Dr. Gerard Waters has been suspended by the Medical Council following his announcement that he wouldn’t be administering the Covid-19 vaccine.
The Celbridge doctor claimed he was a “conscientious objector” on RTÉ last month, telling Liveline’s Joe Duffy that Covid-19 was not sufficiently severe to justify using a “messenger RNA” injection.
“My problem primarily is that I don’t think the pathogenicity of Covid is sufficiently severe to a. cause lockdowns or b. use a messenger RNA [vaccine],” he explained.
But, he said, “if circumstances change, I will change.”
Dr Waters was then subject to a High Court application from the Medical Council under the Medical Practitioners Act 2007 which sought to have him suspended for allegedly undermining “public health guidance.”
“Doctors must continue to advocate for their patients by actively promoting the public health guidance,” a Medical Council spokesman told the Irish Times.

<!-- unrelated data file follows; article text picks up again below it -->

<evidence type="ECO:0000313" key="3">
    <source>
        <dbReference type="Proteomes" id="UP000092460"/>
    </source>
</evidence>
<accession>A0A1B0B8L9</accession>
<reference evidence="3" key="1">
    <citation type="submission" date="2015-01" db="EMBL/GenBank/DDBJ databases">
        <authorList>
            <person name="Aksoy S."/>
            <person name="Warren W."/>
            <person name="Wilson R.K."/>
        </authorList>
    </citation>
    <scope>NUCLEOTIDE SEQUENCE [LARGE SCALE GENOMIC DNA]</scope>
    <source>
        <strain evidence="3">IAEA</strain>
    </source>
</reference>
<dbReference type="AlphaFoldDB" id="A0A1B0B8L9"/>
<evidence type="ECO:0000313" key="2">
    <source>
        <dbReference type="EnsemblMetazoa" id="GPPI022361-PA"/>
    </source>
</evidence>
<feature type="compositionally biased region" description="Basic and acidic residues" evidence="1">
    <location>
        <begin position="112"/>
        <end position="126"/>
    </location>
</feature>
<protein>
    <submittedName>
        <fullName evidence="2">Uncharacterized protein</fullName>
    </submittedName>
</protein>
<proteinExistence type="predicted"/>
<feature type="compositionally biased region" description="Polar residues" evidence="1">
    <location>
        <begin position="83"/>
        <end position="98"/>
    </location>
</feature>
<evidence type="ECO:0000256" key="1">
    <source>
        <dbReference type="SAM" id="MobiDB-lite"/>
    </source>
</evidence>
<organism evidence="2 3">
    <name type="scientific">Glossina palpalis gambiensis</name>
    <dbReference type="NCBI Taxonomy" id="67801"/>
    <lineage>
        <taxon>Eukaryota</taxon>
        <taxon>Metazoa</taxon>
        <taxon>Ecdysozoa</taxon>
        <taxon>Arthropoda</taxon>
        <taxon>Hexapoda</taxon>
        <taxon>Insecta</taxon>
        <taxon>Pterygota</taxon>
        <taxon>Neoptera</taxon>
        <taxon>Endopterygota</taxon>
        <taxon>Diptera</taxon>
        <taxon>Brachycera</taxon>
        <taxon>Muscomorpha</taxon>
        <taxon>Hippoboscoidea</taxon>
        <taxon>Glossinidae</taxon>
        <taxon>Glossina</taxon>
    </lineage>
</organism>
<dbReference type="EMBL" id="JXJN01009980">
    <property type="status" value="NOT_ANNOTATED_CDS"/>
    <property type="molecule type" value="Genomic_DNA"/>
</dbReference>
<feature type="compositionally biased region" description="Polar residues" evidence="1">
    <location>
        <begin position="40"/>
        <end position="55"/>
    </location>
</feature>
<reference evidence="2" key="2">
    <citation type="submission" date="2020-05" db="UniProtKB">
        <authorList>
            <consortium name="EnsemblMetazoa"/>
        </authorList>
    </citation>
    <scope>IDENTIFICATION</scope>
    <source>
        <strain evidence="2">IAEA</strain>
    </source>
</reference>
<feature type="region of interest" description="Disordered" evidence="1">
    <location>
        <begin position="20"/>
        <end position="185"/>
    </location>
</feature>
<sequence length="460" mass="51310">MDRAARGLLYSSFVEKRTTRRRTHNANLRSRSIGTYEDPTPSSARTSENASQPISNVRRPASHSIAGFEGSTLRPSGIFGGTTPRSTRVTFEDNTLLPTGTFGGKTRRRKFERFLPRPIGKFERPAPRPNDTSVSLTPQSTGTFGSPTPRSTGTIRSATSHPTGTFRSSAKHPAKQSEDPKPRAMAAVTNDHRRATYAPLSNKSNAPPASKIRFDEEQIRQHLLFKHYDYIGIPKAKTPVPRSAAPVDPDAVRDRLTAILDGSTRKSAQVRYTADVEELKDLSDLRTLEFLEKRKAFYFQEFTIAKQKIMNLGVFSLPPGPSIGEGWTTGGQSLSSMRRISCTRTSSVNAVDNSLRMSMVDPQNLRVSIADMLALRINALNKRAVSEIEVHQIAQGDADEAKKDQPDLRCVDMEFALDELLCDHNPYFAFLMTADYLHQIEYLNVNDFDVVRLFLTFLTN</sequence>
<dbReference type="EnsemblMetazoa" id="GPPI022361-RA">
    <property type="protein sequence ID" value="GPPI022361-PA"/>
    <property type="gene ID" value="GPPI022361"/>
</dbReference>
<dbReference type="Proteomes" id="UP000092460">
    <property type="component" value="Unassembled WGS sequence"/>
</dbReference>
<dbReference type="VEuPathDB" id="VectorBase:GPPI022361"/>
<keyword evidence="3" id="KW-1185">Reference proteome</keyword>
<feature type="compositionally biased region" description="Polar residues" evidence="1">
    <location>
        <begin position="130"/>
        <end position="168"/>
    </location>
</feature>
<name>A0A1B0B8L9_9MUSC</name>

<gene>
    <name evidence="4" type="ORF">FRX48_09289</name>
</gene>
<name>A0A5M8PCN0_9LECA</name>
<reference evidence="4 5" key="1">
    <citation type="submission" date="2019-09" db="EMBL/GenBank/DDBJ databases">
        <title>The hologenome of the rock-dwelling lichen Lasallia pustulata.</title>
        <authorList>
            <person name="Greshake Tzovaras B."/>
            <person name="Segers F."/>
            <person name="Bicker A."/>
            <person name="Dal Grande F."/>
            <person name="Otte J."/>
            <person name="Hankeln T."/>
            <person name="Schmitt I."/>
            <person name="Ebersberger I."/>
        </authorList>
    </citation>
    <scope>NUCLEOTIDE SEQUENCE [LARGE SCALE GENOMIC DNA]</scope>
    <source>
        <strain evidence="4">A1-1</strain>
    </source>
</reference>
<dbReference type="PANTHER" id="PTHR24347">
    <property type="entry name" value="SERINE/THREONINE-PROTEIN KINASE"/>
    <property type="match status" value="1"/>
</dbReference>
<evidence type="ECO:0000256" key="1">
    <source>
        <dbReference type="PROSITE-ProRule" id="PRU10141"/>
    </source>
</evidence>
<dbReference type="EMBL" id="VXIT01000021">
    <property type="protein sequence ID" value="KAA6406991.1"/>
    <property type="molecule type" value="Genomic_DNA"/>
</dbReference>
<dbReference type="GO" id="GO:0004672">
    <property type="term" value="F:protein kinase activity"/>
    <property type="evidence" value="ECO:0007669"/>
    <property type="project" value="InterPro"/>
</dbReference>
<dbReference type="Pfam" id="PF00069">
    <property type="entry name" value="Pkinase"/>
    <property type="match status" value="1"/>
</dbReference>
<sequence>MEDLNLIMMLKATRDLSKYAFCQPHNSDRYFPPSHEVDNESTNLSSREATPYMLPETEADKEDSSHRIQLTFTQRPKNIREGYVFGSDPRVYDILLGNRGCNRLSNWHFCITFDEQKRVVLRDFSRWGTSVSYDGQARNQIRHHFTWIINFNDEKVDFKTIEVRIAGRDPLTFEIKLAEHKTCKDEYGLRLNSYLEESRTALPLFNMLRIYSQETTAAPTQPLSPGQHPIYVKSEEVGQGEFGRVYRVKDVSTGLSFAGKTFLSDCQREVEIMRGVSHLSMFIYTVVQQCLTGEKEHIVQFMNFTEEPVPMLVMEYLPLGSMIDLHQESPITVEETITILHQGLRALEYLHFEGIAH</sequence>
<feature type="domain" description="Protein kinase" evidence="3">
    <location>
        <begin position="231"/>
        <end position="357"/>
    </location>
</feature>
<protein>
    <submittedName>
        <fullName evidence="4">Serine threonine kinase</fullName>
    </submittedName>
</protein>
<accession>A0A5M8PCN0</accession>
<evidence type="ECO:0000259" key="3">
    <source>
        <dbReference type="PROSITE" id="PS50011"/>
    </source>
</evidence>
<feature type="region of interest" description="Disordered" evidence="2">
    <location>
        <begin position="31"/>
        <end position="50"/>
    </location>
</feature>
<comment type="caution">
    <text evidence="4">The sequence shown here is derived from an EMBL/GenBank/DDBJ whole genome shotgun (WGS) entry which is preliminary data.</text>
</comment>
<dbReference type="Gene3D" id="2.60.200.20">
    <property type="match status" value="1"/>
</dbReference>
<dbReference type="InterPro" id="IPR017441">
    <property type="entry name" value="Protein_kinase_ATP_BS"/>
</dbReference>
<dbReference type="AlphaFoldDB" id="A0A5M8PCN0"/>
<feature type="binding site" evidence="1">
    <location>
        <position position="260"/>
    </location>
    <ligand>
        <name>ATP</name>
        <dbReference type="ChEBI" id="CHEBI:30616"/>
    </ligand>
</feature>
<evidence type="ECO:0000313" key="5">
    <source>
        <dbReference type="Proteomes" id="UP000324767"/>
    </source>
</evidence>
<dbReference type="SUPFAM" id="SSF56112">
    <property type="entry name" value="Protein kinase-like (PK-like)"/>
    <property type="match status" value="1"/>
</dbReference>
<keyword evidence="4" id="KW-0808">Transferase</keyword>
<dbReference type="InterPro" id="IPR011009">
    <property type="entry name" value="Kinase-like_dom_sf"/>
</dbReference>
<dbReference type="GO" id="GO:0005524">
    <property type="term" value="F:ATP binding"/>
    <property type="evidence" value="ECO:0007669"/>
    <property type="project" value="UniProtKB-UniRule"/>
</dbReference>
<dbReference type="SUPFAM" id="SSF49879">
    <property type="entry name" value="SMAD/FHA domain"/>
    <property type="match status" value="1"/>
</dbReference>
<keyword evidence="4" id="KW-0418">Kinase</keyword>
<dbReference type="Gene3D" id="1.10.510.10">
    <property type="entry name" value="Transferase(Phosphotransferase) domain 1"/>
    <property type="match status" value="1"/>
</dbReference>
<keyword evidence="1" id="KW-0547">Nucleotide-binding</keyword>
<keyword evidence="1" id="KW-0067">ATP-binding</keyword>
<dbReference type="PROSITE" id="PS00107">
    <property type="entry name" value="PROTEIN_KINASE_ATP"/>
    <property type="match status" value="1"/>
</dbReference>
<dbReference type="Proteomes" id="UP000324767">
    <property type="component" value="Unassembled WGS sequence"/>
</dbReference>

“This also includes ensuring doctors promote a culture of patient safety within the context of the wider health system. Doctors also have responsibilities when it comes to posting on social media.”
The in-camera High Court case was decided in favour of the Medical Council, with the application to suspend granted.
A spokesman also confirmed the Medical Council has written to a number of doctors advising them against further pronouncements that would contradict public health advice on Covid-19.
The Kildare GP, who confirmed on radio that he was not sending patients for Covid-19 tests, had also told the Irish Mirror that the injection had been “rushed into production”.
“My take fundamentally is that it’s an experimental vaccine,” Dr. Waters said.
“It’s a messenger RNA vaccine and I don’t think that the illness overall warrants using an experimental vaccine.
“You can’t test a drug over a period of less than a year. This has been rushed into production.
“They’ve no idea – it could be a year, it could be a month, it could be six months, it could be five years before they realise what’s happening. They don’t know what the long-term or even short-term side effects are. I’m a 71-year-old doctor, I’ve been doing it for 40 years. I’ve seen dozens and dozens of drugs developed.”